Title: Titan Mine | Series: Arosil #2 | Author: B.L. Alley | Pub. Date: 2015-4-22 | Publisher: Lone Peak Publishing | Pages: 302 | ISBN13: 9780986342240 | Genre: Science Fiction | Language: English | Triggers: None | Rating: 4 out of 5 | Source: Kindle Unlimited
You never know who may be out there.
Mining methane is a difficult process even when conditions are ideal, but when it has to be done on another world the challenge increases exponentially. The members of a mining crew have just completed construction of a new facility on the Saturn moon Titan, but shortly after they begin collecting the methane a discovery is made while mapping the surface. An expedition is sent to locate and identify the mysterious object, but what they find instead is a conspiracy that could not only lead to the destruction of mankind, but of all life on Earth.
With a final desperate act they attempt to reveal the truth behind the object’s existence before it’s too late.-Goodreads
Titan Mine Review
Titan Mine is the second book in the Arosil series. I have not read the first book. I grabbed this one from Kindle Unlimited because it was supposed to take place on Titan, and I was looking for something not Mars or spaceship-based to shake up my reading a little bit. To the author’s credit, even though some stuff definitely references the first book, I did not feel lost. Titan Mine functions fine as a stand-alone.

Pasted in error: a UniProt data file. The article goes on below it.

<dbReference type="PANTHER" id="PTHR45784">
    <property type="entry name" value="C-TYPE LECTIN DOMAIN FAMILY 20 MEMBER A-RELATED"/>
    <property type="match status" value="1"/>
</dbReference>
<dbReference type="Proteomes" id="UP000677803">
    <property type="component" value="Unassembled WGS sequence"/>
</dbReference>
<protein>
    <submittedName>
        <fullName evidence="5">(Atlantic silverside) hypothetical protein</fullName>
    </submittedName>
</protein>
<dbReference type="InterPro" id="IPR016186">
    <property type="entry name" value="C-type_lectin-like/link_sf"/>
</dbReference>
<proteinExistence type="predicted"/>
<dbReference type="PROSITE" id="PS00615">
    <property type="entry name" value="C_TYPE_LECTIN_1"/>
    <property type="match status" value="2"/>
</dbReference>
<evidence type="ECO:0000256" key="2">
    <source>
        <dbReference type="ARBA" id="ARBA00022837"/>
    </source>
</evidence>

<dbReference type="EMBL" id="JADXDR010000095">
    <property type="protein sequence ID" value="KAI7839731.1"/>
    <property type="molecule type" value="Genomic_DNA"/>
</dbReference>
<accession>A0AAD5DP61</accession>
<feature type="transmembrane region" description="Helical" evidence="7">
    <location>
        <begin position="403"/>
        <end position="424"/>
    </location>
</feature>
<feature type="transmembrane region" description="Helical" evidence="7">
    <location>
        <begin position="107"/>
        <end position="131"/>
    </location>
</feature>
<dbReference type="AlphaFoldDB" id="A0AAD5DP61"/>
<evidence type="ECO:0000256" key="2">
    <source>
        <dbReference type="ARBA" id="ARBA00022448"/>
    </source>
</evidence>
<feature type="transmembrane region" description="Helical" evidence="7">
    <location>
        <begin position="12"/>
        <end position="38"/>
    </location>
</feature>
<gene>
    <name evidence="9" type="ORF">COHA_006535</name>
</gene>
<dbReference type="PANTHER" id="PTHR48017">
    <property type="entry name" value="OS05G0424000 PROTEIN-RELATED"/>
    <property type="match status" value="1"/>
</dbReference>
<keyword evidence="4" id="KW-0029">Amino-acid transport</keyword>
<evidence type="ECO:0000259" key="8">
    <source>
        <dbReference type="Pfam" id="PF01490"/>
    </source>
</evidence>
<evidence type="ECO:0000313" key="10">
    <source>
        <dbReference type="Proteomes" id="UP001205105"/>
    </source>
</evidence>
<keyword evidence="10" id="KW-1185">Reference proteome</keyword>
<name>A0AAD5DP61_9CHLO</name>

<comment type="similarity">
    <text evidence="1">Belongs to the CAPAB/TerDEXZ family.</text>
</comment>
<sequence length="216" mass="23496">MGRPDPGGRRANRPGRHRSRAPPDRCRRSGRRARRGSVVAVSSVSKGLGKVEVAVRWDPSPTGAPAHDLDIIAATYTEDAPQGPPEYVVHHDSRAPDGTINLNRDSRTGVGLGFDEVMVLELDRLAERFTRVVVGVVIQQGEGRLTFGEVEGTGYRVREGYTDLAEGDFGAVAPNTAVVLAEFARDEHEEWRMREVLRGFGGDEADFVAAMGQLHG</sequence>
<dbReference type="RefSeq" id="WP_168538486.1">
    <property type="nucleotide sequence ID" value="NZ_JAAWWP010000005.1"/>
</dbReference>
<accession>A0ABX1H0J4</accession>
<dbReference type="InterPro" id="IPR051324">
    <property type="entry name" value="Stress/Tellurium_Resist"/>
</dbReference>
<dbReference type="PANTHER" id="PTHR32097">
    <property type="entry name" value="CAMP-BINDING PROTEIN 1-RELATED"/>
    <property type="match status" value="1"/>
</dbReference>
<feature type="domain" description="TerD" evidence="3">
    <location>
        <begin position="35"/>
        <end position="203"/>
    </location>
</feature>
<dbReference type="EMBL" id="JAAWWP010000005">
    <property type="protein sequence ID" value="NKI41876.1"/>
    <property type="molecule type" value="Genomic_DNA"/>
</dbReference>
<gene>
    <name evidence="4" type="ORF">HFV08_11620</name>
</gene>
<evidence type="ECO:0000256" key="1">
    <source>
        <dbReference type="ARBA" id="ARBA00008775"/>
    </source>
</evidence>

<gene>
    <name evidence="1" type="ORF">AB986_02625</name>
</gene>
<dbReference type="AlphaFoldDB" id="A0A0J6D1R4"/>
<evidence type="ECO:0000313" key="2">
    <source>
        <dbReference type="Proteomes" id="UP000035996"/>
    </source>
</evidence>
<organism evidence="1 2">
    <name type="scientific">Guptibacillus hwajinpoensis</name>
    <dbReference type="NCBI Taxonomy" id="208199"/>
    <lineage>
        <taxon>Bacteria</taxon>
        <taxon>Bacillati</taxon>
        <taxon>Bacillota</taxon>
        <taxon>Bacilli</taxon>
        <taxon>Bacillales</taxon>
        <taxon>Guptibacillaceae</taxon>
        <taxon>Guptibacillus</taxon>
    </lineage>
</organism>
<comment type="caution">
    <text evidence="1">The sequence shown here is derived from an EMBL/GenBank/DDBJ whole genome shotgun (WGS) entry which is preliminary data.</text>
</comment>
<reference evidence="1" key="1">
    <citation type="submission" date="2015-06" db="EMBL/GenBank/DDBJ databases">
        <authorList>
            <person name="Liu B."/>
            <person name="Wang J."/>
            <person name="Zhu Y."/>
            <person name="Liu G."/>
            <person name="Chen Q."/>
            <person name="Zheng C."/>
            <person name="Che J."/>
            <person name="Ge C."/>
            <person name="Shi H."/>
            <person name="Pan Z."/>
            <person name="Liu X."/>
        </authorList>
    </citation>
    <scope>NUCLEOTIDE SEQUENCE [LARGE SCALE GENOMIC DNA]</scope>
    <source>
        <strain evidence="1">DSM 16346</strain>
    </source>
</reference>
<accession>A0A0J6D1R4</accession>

Kem, the main character, is the type of boss almost everyone wants to have. He trusts his people to do their work and uses the carrot rather than the stick approach that keeps morale up. Actually, I liked most of the characters in Titan Mine, and even when I didn’t like them, I still felt something other than outright disgust for them. (Well, except for that one character…) Sometimes the situation isn’t black and white, and I think the author did a good job communicating that.
There’s a nice switch-up at about the 60% point that took me by surprise. Now, had I read book one, it might not have surprised me at all, but as it was, it was a nice “What?!” moment. Looking back, it should have been a little more obvious to me that something was different. I won’t say more though, because I don’t want to ruin it for anyone.
My one real criticism of Titan Mine is that sometimes the descriptions (of both action and object) were confusing. Initially I had put it down just to my being a bit of an idiot when it comes to visualizing things. However, there were a couple of other times where I got a bit confused as to what was going on. It wasn’t enough to really detract from the story, though. One minor thing was that there was a bit of an info-dump about the layout of the ship orbiting Titan early on that felt a bit unnecessary at that point.
While Titan Mine isn’t the type of story to send you on a grand imaginative journey, it is nonetheless competently written and enjoyable. The plot moves along at a steady pace, the dialogue is believable, and the amount of action is satisfying as well. It held my attention long enough for me to read it in two sittings during one day, which is fairly rare lately.
Overall, it’s a good read that presents very professionally. (Quite frankly a delight lately the way my luck has been with books.) Worth checking out, especially if you’re a sci-fi fan that’s a bit bored of Mars this, Mars that.
Purchase Titan Mine via Amazon Affiliate Link